Home » Gospel Encouragement – Sunday 18th April 2021 – 3rd Sunday of Easter

Gospel Encouragement – Sunday 18th April 2021 – 3rd Sunday of Easter

Dear sisters and brothers,

In these last few weeks we have seen a few more funerals than normal here at St Martin’s, at least in the 2.5 years that I’ve been here, and, of course, this weekend we’ve had the funeral of Prince Philip as well.  Preaching at all these – except Prince Philip’s of course – has focused my mind very clearly on the need to prepare for death.  You might think that I’m being rather morbid, or returning to the themes of Lent, rather than Eastertide, by reflecting on this, but today’s readings encourage us to do the same.  In fact, you can’t look at one without the other.  The Resurrection needed the Crucifixion to have happened, and the Crucifixion paved the way for the Resurrection.

What these funerals have led me to reflect on is my readiness – our readiness – for the journey home.  I often use the image at funerals, and in my homilies here as well, of Jesus with his arms outstretched on the Cross, reaching out one hand to God the Father and the other to each of us. And in these funeral homilies I’ve heard myself saying:“we are praying today that our loved one who has died choose to take Jesus’ hand and be led home to the Father”. And that is true; that is what we are doing.  But our greatest hope for each other is that we don’t leave it until the moment of death, but that we make that choice throughout our lives, so that we are fully ready for that moment when it comes, whether it comes after an illness or suddenly.

Even though it’s Eastertide, today’s readings all have this theme of repentance, and what is repentance if not choosing to put God first in the here and now, and being ready to go home to him, however, and whenever, it may come.  In the first reading St Peter tells the Jews of Jerusalem that they, however unintentionally they did it, executed the Messiah, and that they need to repent.  In that action they had turned away from God’s will, and by inviting them to repent he is giving them the opportunity to turn back to God again.  However big their mistake, it isn’t insurmountable to God.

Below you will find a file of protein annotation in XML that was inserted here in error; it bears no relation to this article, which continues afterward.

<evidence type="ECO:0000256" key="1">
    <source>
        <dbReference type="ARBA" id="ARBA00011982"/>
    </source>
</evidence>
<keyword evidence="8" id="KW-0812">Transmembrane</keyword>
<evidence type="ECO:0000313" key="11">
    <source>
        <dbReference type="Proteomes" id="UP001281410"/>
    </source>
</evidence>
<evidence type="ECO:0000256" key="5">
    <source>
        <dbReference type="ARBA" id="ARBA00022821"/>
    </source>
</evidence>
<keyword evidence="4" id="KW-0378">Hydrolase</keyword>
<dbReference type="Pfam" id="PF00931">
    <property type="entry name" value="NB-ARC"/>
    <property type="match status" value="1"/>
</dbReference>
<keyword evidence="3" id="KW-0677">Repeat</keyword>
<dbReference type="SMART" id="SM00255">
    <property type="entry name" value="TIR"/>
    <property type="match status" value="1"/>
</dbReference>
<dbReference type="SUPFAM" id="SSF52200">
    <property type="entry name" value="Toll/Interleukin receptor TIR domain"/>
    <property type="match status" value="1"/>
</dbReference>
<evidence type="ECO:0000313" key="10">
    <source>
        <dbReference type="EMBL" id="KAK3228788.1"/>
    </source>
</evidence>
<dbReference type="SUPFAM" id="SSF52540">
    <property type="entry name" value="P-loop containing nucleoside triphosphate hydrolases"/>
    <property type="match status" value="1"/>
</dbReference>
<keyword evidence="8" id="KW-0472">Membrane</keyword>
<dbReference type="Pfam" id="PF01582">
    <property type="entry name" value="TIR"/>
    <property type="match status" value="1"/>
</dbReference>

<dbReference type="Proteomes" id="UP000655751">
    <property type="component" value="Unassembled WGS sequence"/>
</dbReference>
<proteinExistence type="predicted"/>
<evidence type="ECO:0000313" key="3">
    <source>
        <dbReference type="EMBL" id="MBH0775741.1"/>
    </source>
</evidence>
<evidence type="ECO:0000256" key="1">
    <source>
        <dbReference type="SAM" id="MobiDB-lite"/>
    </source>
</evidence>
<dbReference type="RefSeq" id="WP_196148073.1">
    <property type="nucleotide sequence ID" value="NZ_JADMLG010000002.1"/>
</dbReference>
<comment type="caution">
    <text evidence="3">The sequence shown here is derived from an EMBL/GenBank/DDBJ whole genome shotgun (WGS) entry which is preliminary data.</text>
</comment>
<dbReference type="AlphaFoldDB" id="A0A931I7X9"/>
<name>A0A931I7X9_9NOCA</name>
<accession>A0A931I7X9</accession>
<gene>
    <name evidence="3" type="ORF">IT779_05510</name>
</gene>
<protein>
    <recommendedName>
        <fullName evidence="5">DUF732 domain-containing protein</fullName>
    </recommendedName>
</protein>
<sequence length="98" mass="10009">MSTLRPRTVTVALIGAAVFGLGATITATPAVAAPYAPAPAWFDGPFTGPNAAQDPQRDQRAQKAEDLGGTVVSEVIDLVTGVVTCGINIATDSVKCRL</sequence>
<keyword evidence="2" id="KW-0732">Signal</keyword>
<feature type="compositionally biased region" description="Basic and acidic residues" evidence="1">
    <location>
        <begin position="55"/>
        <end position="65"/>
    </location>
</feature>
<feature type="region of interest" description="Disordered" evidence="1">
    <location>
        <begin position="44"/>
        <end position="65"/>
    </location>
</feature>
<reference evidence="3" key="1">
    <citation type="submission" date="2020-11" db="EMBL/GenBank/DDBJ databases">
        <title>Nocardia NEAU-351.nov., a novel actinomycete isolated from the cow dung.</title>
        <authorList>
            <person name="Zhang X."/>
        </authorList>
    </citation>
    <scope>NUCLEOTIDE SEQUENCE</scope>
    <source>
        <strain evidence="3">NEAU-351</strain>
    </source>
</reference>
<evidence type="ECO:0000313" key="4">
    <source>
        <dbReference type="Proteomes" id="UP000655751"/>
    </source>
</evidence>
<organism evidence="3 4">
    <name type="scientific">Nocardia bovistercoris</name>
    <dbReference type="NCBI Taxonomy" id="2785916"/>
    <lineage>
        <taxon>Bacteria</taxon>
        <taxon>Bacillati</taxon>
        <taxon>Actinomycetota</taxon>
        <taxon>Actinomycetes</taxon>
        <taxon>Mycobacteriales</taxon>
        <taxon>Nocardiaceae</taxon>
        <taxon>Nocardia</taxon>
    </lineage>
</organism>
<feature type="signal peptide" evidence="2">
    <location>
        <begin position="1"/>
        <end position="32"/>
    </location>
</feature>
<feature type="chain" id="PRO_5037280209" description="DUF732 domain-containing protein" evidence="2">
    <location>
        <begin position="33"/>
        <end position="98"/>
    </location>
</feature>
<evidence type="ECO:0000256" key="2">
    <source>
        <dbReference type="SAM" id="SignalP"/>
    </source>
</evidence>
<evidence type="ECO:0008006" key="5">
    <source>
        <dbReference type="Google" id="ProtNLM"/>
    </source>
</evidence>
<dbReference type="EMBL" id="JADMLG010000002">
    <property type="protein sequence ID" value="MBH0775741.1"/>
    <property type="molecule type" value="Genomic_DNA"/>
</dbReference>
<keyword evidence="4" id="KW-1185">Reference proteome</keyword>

And it’s interesting that he mentions that they let a murderer go free.  The name of that murderer, Barabbas, literally means son of the father.  This is massively significant, because it tells us that the ultimate Son of the Father, Jesus, gave his life for another son of the same Father, Barabbas, and that Barabbas represents all of us in our sinfulness and brokenness as children of the Father: Jesus dies for all of us as sons, daughters, children of the Father.

In our second reading St John reminds us that to keep the commandments is to know and honour God, but that when we get it wrong, as for the Jews of Jerusalem, the problem isn’t insurmountable, because Jesus, our advocate – literally, one who stands in a court room speaking on our behalf – will be our defence as he was on the Cross:

“Father, forgive them; they know not what they do”. 

But, implicit in that, is another call to repent, to turn away from sin as best we can and back to face the Father again.

And finally, in the Gospel, the resurrected Jesus teaches the apostles, as he teaches us, how everything in the Old Testament pointed towards his life, death and Resurrection, and he concludes with these words:

“So you see how it is written that the Christ would suffer and on the third day rise from the dead, and that, in his name, repentance for the forgiveness of sins would be preached to all the nations, beginning from Jerusalem. You are witnesses to this.”

Again, repentance, turning back to the Father, is the natural fruit of Jesus’ death and Resurrection.

So, as we continue to meditate on the beauty, the miracle and the meaning of Easter, let’s pray that we become ever more aware of our sinfulness, not to be burdened by it ,or to beat ourselves up about it, but to let go of it in repentance – and in the Sacrament of Reconciliation – asking the Holy Spirit to enable us to choose virtue and good in its place, that we may have ever greater confidence in our ability to be disciples of Jesus in the here and now  and in our readiness for the day on which we will take our final journey home to our heavenly homeland.

With every blessing,

Simon